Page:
The aim of this book is to contribute a dramaturgical perspective to education. The authors write from a dramaturgical perspective about the planning of teaching, leadership in the classroom, the teacher-body, the teacher’s oral skills and ethics, communication, and about the spaces in which teaching takes place. The book is written with the pre-understanding that the ways in which art creates knowledge need to be illuminated and articulated more clearly in educational thinking, thereby enhancing artful engagement in education. Dramaturgical perspectives are presented as such a way – a form of knowledge that the artform of drama/theatre can contribute to teaching and learning in general.
Through examples and analyses of empirical material, as well as through theoretical perspectives, the authors show chapter by chapter how dramaturgy and a dramaturgically inspired language and concepts create more possibilities of choice for teachers in planning and carrying out their teaching. Teaching and Learning through Dramaturgy brings to the forefront what will be enabled in teaching and planning of teaching, by making use of a dramaturgically inspired language and action, what in principle is possible in every subject.
Table of Contents
1.Dramaturgical action repertoire: Openings, breaches, encounters, Anna-Lena Østern 2. Emergence of a teacher-dramaturg, Anna-Lena Østern. 3. Dramaturgical strategies, Anna-Lena Østern. 4. Addressing contemporary educational contexts, Anna-Lena Østern. 5. The teacher-body as a dramaturgical axis for composing a lesson, Tone Pernille Østern and Gunn Engelsrud. 6. Artistic precision in professional oral skills: Ethics and dramaturgy, Kristin Solli Schøien and Anna-Lena Østern. 7. Dramaturgical montage in a narrative about outdoor education, Egil Galaaen Gjølme and Anna-Lena Østern. 8. The teacher as an atmosphere-creating scenographer of the teaching space, Robert Øfsti. 9. Negotiating nomadic dramaturgies, Anna-Lena Østern and Kristian Nødtvedt Knudsen. 10. Dramaturgy and values of the professional teacher facing a new normal, Anna-Lena Østern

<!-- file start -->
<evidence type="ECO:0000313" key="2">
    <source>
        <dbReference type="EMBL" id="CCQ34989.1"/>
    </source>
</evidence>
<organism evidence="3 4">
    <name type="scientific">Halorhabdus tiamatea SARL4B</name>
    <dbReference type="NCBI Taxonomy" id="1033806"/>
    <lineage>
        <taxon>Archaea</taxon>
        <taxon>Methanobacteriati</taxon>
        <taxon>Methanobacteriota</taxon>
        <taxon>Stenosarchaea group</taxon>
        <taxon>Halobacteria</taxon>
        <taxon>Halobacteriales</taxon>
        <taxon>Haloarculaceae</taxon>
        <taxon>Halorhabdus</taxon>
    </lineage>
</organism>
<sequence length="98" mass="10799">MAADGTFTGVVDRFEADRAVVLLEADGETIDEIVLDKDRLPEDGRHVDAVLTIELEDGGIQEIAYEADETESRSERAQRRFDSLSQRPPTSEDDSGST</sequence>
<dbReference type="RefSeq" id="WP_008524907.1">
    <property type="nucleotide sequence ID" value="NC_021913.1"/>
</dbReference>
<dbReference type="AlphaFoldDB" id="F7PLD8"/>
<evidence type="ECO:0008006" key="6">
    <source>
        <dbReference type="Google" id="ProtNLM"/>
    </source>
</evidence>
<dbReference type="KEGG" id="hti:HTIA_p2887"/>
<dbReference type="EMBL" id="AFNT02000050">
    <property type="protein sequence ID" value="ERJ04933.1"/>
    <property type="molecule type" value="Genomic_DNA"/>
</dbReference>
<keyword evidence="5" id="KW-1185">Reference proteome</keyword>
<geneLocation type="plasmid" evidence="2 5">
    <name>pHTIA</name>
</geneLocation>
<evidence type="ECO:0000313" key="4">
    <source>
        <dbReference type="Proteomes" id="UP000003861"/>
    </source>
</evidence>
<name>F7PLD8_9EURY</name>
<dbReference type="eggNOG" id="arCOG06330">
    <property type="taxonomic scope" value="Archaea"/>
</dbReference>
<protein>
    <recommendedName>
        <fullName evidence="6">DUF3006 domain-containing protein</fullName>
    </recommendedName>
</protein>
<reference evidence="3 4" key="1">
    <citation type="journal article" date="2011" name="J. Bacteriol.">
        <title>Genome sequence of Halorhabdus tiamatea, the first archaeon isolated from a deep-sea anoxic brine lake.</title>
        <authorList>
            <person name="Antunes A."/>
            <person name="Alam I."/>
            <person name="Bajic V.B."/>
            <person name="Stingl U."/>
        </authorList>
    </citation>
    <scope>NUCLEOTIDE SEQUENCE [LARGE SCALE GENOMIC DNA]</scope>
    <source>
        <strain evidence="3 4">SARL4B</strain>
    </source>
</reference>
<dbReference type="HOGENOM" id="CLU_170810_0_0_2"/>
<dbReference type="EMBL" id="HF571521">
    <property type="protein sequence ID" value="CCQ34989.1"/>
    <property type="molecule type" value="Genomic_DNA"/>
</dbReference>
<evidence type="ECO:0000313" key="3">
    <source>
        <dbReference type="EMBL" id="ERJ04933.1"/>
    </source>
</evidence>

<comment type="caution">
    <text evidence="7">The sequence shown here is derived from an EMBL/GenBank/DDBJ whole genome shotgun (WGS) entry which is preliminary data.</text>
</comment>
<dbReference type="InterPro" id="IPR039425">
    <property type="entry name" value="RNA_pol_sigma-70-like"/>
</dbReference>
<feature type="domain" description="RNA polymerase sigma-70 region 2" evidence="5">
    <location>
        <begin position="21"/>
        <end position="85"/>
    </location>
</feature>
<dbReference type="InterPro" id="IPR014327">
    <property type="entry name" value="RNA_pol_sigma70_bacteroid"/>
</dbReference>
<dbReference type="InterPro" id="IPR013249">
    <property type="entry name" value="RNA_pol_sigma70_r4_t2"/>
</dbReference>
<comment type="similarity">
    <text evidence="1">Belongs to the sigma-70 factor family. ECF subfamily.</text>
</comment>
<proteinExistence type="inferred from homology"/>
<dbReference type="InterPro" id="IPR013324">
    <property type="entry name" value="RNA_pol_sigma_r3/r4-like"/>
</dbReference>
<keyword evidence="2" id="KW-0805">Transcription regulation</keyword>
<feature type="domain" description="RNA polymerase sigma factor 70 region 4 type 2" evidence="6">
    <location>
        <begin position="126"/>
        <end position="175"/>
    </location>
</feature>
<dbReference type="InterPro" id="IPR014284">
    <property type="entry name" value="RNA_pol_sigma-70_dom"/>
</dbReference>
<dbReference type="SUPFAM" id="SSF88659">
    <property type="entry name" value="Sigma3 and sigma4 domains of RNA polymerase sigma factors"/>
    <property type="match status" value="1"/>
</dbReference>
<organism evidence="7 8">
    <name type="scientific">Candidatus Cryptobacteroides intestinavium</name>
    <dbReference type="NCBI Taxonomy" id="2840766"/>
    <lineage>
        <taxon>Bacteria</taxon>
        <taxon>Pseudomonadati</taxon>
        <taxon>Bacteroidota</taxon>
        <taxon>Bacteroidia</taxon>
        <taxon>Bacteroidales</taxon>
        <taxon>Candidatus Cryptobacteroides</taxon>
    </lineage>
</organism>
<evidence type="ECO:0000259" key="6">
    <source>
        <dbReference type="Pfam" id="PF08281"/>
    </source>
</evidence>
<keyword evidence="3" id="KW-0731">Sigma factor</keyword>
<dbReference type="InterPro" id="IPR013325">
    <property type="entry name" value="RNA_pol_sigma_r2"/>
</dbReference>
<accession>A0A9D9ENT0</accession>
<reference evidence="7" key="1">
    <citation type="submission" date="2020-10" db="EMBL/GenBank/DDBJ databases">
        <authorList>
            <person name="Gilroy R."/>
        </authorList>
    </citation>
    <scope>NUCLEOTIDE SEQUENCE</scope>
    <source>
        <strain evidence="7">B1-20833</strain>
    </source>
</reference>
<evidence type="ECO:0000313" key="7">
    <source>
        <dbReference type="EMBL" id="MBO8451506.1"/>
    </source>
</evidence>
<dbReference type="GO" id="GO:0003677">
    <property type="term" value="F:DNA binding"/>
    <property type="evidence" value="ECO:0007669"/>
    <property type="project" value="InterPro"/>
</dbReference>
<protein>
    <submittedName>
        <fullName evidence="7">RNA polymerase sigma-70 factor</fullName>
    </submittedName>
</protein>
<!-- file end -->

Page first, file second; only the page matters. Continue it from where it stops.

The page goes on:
Anna-Lena Østern has since 2007 been Professor of Arts Education in the Department of Teacher Education, Norwegian University of Science and Technology (NTNU). She has educated drama teachers towards becoming general teachers and teacher educators. She was the academic leader of a national doctoral school for teacher education in Norway, NAFOL, 2010–2015. She is now professor emerita at Åbo Akademi University.
Within the chapters it is clear that the ‘realness’ of teaching is at the core, making the work especially relevant for those who are teaching, learning to teach, or examining the practices of teaching in a wide range of contexts. At the same time tertiary students within the arts, and those working within creative industry contexts would benefit from this book. Within the chapters there is the investigation of the leadership, the bodily, the space, the voice, the presence – allowing a breadth to develop in the notion of what dramaturgy might be. Østern’s work highlights the plurality of choices we as educators have in our practices, and the book provides a way to navigate the terrain of education and change in an artful way-Rose Martin (PhD, Dance Studies),Associate Professor of Arts Education with a focus on Multiculturalism, Norwegian University of Science and Technology
The Book is amazing! Lots of things to discover. Thinking like a dramaturg in the field of education is the main focus of the book that invites teachers to use dramaturgical thinking in planning and supports their aesthetic development. It sets an example for the association of art with pedagogy on the way to create knowledge. It reflects how dramaturgical thinking can be adapted to teaching and learning processes with application examples. A great resource for educators, researchers, practitioners and students-Nevin Gümüş, PhD Student, Faculty of Fine Arts, Ankara University
This book goes on to the ‘Must Read’ list of every scholar in the field of drama and theatre education. It presents a profound theory of dramaturgy and gives valid practical examples to illustrate the praxis of drama education and the work of the teacher-artist. It is invaluable for all those who wish to develop an analysis of dramaturgical practice in the field of Artful Education- Hannu Heikkinen, Senior Lecturer in Drama and Theatre Education, University of Oulu